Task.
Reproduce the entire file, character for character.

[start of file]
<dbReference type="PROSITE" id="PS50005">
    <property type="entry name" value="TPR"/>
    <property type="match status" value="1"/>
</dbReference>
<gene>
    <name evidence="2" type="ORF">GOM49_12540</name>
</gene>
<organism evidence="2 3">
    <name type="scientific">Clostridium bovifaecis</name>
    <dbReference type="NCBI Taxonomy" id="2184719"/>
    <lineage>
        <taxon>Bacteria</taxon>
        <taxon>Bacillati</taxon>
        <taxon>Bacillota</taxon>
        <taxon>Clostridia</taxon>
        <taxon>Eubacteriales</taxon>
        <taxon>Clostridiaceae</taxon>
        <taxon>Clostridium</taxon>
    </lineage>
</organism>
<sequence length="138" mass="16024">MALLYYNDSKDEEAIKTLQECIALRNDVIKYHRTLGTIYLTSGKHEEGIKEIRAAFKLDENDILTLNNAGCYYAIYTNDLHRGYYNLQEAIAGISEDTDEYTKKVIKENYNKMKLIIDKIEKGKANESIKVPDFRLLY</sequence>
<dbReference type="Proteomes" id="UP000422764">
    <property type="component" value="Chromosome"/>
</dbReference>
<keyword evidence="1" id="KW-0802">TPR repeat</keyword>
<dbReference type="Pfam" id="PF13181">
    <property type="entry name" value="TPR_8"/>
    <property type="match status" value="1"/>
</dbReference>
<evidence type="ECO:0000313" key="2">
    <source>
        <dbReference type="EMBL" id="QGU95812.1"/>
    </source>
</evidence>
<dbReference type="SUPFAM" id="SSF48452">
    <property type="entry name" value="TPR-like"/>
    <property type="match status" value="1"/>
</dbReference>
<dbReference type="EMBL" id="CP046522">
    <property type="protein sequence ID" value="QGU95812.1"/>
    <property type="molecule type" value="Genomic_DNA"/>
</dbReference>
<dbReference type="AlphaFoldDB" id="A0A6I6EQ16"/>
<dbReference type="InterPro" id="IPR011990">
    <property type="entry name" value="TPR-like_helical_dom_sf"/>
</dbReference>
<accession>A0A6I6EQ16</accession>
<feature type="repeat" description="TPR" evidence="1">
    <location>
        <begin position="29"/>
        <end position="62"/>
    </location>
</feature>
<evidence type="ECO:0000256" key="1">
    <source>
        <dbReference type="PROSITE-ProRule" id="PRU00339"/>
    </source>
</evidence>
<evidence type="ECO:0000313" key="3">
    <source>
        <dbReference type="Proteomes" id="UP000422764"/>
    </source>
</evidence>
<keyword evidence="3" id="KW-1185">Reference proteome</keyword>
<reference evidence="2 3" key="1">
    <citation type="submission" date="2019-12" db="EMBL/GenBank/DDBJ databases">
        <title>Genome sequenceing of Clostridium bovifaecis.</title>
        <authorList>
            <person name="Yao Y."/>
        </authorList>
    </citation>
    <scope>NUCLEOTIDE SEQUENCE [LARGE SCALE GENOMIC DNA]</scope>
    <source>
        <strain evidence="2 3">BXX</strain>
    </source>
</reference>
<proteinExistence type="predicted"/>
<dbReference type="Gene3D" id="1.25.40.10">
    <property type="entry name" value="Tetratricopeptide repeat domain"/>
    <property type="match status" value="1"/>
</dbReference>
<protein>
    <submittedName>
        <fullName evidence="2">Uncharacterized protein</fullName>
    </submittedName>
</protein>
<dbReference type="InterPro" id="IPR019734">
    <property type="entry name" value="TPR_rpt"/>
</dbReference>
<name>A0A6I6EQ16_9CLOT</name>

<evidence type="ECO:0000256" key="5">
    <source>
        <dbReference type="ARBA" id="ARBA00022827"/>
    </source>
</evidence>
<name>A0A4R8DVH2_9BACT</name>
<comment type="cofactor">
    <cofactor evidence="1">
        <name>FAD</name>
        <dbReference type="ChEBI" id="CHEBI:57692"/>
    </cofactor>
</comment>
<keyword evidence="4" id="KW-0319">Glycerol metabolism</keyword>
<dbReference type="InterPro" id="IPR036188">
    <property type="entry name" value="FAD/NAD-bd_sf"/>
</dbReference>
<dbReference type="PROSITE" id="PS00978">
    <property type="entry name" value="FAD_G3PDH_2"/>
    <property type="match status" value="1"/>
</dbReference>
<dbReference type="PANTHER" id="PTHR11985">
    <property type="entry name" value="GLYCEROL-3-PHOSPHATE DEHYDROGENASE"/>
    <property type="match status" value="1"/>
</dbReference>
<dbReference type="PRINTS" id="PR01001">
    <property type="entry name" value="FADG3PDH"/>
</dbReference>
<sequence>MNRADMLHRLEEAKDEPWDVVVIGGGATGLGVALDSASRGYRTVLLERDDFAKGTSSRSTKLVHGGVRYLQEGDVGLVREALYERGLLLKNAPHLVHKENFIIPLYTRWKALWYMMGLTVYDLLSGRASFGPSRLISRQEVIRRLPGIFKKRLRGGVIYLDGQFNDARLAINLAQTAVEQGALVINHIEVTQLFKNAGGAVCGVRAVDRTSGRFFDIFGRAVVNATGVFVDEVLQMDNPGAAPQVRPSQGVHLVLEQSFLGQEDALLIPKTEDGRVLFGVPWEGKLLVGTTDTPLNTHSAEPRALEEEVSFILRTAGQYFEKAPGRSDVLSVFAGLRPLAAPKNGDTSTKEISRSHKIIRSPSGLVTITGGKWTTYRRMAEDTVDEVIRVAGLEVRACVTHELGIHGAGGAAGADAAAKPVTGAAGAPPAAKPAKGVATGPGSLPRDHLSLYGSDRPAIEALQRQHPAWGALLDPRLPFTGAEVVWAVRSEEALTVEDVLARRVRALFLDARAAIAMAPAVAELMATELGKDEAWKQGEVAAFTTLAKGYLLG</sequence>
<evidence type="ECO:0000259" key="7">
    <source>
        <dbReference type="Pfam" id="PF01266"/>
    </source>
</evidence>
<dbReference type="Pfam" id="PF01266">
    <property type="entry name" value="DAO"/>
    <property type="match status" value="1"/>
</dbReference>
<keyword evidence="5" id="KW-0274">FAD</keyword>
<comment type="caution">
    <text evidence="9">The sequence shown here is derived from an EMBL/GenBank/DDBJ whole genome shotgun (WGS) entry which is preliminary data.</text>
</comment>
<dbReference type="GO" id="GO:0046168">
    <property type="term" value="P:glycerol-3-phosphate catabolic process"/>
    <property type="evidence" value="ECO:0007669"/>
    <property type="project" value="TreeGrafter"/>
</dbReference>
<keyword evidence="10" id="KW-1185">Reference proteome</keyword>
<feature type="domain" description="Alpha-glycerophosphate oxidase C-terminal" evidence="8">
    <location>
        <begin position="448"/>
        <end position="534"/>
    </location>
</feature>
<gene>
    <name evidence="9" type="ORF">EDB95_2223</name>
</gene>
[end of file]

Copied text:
<dbReference type="PROSITE" id="PS50005">
    <property type="entry name" value="TPR"/>
    <property type="match status" value="1"/>
</dbReference>
<gene>
    <name evidence="2" type="ORF">GOM49_12540</name>
</gene>
<organism evidence="2 3">
    <name type="scientific">Clostridium bovifaecis</name>
    <dbReference type="NCBI Taxonomy" id="2184719"/>
    <lineage>
        <taxon>Bacteria</taxon>
        <taxon>Bacillati</taxon>
        <taxon>Bacillota</taxon>
        <taxon>Clostridia</taxon>
        <taxon>Eubacteriales</taxon>
        <taxon>Clostridiaceae</taxon>
        <taxon>Clostridium</taxon>
    </lineage>
</organism>
<sequence length="138" mass="16024">MALLYYNDSKDEEAIKTLQECIALRNDVIKYHRTLGTIYLTSGKHEEGIKEIRAAFKLDENDILTLNNAGCYYAIYTNDLHRGYYNLQEAIAGISEDTDEYTKKVIKENYNKMKLIIDKIEKGKANESIKVPDFRLLY</sequence>
<dbReference type="Proteomes" id="UP000422764">
    <property type="component" value="Chromosome"/>
</dbReference>
<keyword evidence="1" id="KW-0802">TPR repeat</keyword>
<dbReference type="Pfam" id="PF13181">
    <property type="entry name" value="TPR_8"/>
    <property type="match status" value="1"/>
</dbReference>
<evidence type="ECO:0000313" key="2">
    <source>
        <dbReference type="EMBL" id="QGU95812.1"/>
    </source>
</evidence>
<dbReference type="SUPFAM" id="SSF48452">
    <property type="entry name" value="TPR-like"/>
    <property type="match status" value="1"/>
</dbReference>
<dbReference type="EMBL" id="CP046522">
    <property type="protein sequence ID" value="QGU95812.1"/>
    <property type="molecule type" value="Genomic_DNA"/>
</dbReference>
<dbReference type="AlphaFoldDB" id="A0A6I6EQ16"/>
<dbReference type="InterPro" id="IPR011990">
    <property type="entry name" value="TPR-like_helical_dom_sf"/>
</dbReference>
<accession>A0A6I6EQ16</accession>
<feature type="repeat" description="TPR" evidence="1">
    <location>
        <begin position="29"/>
        <end position="62"/>
    </location>
</feature>
<evidence type="ECO:0000256" key="1">
    <source>
        <dbReference type="PROSITE-ProRule" id="PRU00339"/>
    </source>
</evidence>
<evidence type="ECO:0000313" key="3">
    <source>
        <dbReference type="Proteomes" id="UP000422764"/>
    </source>
</evidence>
<keyword evidence="3" id="KW-1185">Reference proteome</keyword>
<reference evidence="2 3" key="1">
    <citation type="submission" date="2019-12" db="EMBL/GenBank/DDBJ databases">
        <title>Genome sequenceing of Clostridium bovifaecis.</title>
        <authorList>
            <person name="Yao Y."/>
        </authorList>
    </citation>
    <scope>NUCLEOTIDE SEQUENCE [LARGE SCALE GENOMIC DNA]</scope>
    <source>
        <strain evidence="2 3">BXX</strain>
    </source>
</reference>
<proteinExistence type="predicted"/>
<dbReference type="Gene3D" id="1.25.40.10">
    <property type="entry name" value="Tetratricopeptide repeat domain"/>
    <property type="match status" value="1"/>
</dbReference>
<protein>
    <submittedName>
        <fullName evidence="2">Uncharacterized protein</fullName>
    </submittedName>
</protein>
<dbReference type="InterPro" id="IPR019734">
    <property type="entry name" value="TPR_rpt"/>
</dbReference>
<name>A0A6I6EQ16_9CLOT</name>

<evidence type="ECO:0000256" key="5">
    <source>
        <dbReference type="ARBA" id="ARBA00022827"/>
    </source>
</evidence>
<name>A0A4R8DVH2_9BACT</name>
<comment type="cofactor">
    <cofactor evidence="1">
        <name>FAD</name>
        <dbReference type="ChEBI" id="CHEBI:57692"/>
    </cofactor>
</comment>
<keyword evidence="4" id="KW-0319">Glycerol metabolism</keyword>
<dbReference type="InterPro" id="IPR036188">
    <property type="entry name" value="FAD/NAD-bd_sf"/>
</dbReference>
<dbReference type="PROSITE" id="PS00978">
    <property type="entry name" value="FAD_G3PDH_2"/>
    <property type="match status" value="1"/>
</dbReference>
<dbReference type="PANTHER" id="PTHR11985">
    <property type="entry name" value="GLYCEROL-3-PHOSPHATE DEHYDROGENASE"/>
    <property type="match status" value="1"/>
</dbReference>
<dbReference type="PRINTS" id="PR01001">
    <property type="entry name" value="FADG3PDH"/>
</dbReference>
<sequence>MNRADMLHRLEEAKDEPWDVVVIGGGATGLGVALDSASRGYRTVLLERDDFAKGTSSRSTKLVHGGVRYLQEGDVGLVREALYERGLLLKNAPHLVHKENFIIPLYTRWKALWYMMGLTVYDLLSGRASFGPSRLISRQEVIRRLPGIFKKRLRGGVIYLDGQFNDARLAINLAQTAVEQGALVINHIEVTQLFKNAGGAVCGVRAVDRTSGRFFDIFGRAVVNATGVFVDEVLQMDNPGAAPQVRPSQGVHLVLEQSFLGQEDALLIPKTEDGRVLFGVPWEGKLLVGTTDTPLNTHSAEPRALEEEVSFILRTAGQYFEKAPGRSDVLSVFAGLRPLAAPKNGDTSTKEISRSHKIIRSPSGLVTITGGKWTTYRRMAEDTVDEVIRVAGLEVRACVTHELGIHGAGGAAGADAAAKPVTGAAGAPPAAKPAKGVATGPGSLPRDHLSLYGSDRPAIEALQRQHPAWGALLDPRLPFTGAEVVWAVRSEEALTVEDVLARRVRALFLDARAAIAMAPAVAELMATELGKDEAWKQGEVAAFTTLAKGYLLG</sequence>
<evidence type="ECO:0000259" key="7">
    <source>
        <dbReference type="Pfam" id="PF01266"/>
    </source>
</evidence>
<dbReference type="Pfam" id="PF01266">
    <property type="entry name" value="DAO"/>
    <property type="match status" value="1"/>
</dbReference>
<keyword evidence="5" id="KW-0274">FAD</keyword>
<comment type="caution">
    <text evidence="9">The sequence shown here is derived from an EMBL/GenBank/DDBJ whole genome shotgun (WGS) entry which is preliminary data.</text>
</comment>
<dbReference type="GO" id="GO:0046168">
    <property type="term" value="P:glycerol-3-phosphate catabolic process"/>
    <property type="evidence" value="ECO:0007669"/>
    <property type="project" value="TreeGrafter"/>
</dbReference>
<keyword evidence="10" id="KW-1185">Reference proteome</keyword>
<feature type="domain" description="Alpha-glycerophosphate oxidase C-terminal" evidence="8">
    <location>
        <begin position="448"/>
        <end position="534"/>
    </location>
</feature>
<gene>
    <name evidence="9" type="ORF">EDB95_2223</name>
</gene>